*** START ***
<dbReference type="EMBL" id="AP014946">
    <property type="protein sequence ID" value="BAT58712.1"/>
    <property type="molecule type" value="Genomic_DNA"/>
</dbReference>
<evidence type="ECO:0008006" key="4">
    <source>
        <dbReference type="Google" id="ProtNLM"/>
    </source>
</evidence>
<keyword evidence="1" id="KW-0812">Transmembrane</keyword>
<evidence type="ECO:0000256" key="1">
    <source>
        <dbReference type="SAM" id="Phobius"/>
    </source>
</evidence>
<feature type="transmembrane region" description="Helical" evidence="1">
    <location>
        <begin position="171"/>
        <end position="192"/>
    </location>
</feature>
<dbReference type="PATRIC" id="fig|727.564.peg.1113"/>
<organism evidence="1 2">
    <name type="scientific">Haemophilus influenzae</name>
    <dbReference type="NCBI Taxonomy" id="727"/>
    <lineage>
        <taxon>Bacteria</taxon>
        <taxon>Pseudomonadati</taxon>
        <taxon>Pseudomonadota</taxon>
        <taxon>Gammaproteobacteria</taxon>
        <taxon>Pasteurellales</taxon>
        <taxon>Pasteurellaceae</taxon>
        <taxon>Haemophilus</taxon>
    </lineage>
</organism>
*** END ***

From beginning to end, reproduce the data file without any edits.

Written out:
<dbReference type="EMBL" id="AP014946">
    <property type="protein sequence ID" value="BAT58712.1"/>
    <property type="molecule type" value="Genomic_DNA"/>
</dbReference>
<evidence type="ECO:0008006" key="4">
    <source>
        <dbReference type="Google" id="ProtNLM"/>
    </source>
</evidence>
<keyword evidence="1" id="KW-0812">Transmembrane</keyword>
<evidence type="ECO:0000256" key="1">
    <source>
        <dbReference type="SAM" id="Phobius"/>
    </source>
</evidence>
<feature type="transmembrane region" description="Helical" evidence="1">
    <location>
        <begin position="171"/>
        <end position="192"/>
    </location>
</feature>
<dbReference type="PATRIC" id="fig|727.564.peg.1113"/>
<organism evidence="1 2">
    <name type="scientific">Haemophilus influenzae</name>
    <dbReference type="NCBI Taxonomy" id="727"/>
    <lineage>
        <taxon>Bacteria</taxon>
        <taxon>Pseudomonadati</taxon>
        <taxon>Pseudomonadota</taxon>
        <taxon>Gammaproteobacteria</taxon>
        <taxon>Pasteurellales</taxon>
        <taxon>Pasteurellaceae</taxon>
        <taxon>Haemophilus</taxon>
    </lineage>
</organism>